Career Magazine

Applying for a Job is Like the Trying to Get into a High-maintenance Relationship

By Howtobejobless @howtobejobless

How applying for a job is like the beginning of a relationship

When I see puffy dark bags under the eyes of a fellow bus passenger, I no longer think “busy professional”. I think “fellow jobseeker, rejected again.” Nothing keeps you up at night like the resounding sting of the hundredth “thanks but no thanks”. (Except car alarms. I might become a car thief. I’ll tactically steal any car that pierces my slumber with its shrill, incessant and totally ignored alarm, and leave in its place a small alarm clock.)

Applying for a job is like trying to get into a high-maintenance long-term relationship. Both involve excitement, a change in Facebook status and the possibility of a crushing humiliation. Ah, the lure of the dance…

The chase

The job ad scrolls onto your screen. Your heart skips a beat. It’s beautiful. It’s perfect. You immediately project all your hopes and desires onto it. You picture yourself strolling into their offices with an independent coffee shop cappuccino, in clothes you don’t currently own, looking unaccountably tanned. Similarly sexy people beam their good-mornings at you.

This will solve everything

You apply – coyly, at first, but with growing confidence as you forget the other suitors lined up around the proverbial block. You’re the one for this job. It’s fate. It’s destiny. It’s £18,000 a year.

The first date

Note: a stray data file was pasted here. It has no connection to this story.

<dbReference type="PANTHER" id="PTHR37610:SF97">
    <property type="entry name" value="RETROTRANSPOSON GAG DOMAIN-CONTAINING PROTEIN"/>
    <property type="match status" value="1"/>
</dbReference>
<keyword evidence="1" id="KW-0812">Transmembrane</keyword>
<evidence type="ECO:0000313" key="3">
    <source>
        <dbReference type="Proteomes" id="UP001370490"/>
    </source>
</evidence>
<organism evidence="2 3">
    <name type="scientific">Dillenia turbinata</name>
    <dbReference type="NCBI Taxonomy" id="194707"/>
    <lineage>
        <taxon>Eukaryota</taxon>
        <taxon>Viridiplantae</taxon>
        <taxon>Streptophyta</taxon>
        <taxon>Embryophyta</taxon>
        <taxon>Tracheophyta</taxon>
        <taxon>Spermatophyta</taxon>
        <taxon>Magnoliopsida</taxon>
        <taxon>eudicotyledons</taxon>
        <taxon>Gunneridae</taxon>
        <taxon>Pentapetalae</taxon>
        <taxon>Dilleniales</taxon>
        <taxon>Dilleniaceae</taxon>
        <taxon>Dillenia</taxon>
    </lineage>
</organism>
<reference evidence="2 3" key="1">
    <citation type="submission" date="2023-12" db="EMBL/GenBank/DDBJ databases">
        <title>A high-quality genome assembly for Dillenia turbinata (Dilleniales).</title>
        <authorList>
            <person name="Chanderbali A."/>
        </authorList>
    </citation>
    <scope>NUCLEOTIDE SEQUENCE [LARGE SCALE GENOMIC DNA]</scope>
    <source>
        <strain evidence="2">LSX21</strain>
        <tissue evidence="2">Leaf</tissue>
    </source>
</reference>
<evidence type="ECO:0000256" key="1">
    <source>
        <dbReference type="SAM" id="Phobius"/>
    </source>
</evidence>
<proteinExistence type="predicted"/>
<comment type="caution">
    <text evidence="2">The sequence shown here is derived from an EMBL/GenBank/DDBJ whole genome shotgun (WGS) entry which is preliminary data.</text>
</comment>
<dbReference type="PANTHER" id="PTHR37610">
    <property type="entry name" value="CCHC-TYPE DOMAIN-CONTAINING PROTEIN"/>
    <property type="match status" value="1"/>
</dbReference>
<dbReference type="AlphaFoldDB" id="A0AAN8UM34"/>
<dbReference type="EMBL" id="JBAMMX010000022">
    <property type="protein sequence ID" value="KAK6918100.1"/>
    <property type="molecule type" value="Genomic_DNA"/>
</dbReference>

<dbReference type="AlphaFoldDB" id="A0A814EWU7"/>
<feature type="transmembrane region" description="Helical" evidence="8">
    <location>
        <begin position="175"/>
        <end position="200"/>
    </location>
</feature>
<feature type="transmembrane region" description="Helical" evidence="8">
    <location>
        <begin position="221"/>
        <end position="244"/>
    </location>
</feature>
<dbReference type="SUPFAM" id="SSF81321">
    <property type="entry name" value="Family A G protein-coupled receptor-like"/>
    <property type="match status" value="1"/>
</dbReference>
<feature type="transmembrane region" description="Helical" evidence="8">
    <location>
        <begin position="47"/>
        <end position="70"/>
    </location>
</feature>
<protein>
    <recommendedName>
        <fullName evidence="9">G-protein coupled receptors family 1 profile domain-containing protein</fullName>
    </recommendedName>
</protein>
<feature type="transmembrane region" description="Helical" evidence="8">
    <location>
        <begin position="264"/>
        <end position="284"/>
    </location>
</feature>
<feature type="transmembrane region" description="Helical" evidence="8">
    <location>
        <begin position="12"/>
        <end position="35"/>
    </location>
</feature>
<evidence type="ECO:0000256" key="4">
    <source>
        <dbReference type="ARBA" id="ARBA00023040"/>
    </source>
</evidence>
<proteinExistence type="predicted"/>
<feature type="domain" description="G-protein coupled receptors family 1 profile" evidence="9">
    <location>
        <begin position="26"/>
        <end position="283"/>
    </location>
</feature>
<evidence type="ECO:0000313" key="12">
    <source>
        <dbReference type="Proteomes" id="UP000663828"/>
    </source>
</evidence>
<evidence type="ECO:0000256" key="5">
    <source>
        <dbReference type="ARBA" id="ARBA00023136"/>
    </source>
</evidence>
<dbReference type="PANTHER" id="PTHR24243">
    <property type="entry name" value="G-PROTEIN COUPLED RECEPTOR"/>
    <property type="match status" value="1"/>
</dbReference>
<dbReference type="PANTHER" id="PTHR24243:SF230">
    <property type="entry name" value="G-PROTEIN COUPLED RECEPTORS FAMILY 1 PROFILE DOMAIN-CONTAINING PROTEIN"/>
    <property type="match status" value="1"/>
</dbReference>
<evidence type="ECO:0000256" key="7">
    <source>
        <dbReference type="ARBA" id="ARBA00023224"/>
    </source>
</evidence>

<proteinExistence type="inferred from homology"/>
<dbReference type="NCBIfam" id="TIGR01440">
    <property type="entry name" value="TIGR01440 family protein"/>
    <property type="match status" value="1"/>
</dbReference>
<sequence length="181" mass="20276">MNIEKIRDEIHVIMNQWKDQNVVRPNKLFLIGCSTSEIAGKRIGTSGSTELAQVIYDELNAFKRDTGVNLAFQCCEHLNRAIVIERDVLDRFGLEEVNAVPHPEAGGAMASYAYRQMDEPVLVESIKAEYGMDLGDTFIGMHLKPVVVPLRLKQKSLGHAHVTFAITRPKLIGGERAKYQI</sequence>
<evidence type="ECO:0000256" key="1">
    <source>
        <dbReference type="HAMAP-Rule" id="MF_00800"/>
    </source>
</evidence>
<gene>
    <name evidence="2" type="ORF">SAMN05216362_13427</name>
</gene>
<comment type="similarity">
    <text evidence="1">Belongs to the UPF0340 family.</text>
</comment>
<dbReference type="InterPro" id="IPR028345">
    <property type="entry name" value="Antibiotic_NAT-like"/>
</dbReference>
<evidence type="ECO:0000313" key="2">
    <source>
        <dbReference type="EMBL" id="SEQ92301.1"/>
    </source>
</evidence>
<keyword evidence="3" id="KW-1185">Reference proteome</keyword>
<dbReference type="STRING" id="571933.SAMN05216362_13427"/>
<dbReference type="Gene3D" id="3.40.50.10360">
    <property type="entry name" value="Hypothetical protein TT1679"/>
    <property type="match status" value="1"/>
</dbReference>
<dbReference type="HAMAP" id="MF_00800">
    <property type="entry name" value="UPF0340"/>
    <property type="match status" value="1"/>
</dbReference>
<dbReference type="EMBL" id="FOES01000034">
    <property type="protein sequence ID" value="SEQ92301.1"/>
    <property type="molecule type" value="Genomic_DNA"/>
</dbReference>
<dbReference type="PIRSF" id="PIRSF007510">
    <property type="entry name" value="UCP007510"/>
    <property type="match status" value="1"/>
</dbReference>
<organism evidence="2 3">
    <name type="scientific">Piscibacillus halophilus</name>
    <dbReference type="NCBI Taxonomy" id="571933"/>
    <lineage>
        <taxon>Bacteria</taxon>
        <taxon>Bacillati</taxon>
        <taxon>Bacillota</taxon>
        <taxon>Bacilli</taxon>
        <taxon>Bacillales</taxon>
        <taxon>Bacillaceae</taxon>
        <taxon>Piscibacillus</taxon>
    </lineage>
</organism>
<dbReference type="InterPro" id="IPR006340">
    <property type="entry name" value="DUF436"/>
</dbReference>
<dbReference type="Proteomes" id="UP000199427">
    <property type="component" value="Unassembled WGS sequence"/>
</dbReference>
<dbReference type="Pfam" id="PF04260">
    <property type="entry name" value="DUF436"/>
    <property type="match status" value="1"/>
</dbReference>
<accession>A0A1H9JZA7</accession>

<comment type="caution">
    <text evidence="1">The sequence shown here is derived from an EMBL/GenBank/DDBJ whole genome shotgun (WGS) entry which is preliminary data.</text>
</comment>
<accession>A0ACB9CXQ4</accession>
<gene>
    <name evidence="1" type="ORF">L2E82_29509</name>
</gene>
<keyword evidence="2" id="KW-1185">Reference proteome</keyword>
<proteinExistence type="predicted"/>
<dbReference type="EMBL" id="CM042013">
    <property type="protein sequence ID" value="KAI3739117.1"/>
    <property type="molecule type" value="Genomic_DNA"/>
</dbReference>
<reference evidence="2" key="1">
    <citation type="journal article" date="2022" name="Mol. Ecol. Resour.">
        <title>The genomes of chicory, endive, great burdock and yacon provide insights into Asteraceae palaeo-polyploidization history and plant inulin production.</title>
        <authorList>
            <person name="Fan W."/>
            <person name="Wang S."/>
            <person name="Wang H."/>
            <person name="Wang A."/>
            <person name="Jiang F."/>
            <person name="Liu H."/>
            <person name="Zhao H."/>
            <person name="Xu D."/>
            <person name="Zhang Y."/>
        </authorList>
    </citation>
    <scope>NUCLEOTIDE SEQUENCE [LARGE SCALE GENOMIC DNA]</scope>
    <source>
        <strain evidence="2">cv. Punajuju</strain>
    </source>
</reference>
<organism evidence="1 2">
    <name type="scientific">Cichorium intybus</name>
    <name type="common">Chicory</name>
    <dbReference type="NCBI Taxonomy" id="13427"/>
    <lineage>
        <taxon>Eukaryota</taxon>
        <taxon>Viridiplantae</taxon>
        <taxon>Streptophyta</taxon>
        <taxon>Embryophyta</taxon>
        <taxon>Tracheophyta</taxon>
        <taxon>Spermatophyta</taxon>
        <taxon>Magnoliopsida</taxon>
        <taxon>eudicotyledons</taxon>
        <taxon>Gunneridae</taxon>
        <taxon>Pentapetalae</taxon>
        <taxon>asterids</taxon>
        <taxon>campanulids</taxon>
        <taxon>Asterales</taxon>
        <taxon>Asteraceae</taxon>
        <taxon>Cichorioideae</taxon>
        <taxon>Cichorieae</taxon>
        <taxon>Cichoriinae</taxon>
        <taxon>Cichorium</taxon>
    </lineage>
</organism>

You don your least creased interview shirt. You panic over which side to part your hair, knowing it will have no bearing whatsoever yet also feeling it might be the most important decision of your life.

You meet for the first time. You’re charming. You’re clever. You laugh with the interviewer. You may as well hand over your P45 right now, because you are in here, my son.

The rejection

You really weren’t expecting the “thanks but no thanks” email this time. You thought you’d at least get a second interview, a second chance…if only you’d researched the company better. If only you’d had a firmer handshake. If only you’d parted your hair on the OTHER BLOODY SIDE.

The next stage is descending, fast. The sofa warms up for the imminent arse-groove; the guilty-pleasure box set gets ready for its close up.

There’s no stopping it.


Piles of them. Every one gives you a little lift, followed by a dull thud. The sweetness subsides, the crumbs dissolve into your teeth and you’re left with nothing but the condolences that it’s “their loss” (oh yeah, I bet their bins are just bursting with biscuit wrappers), that “You’re better off without them” (how, exactly? If they hadn’t rejected me, I’d be at my very own desk with plans to book a trip to the Seychelles. Right now I’m on my mum’s sofa with plans to Google “Oreo home delivery”.)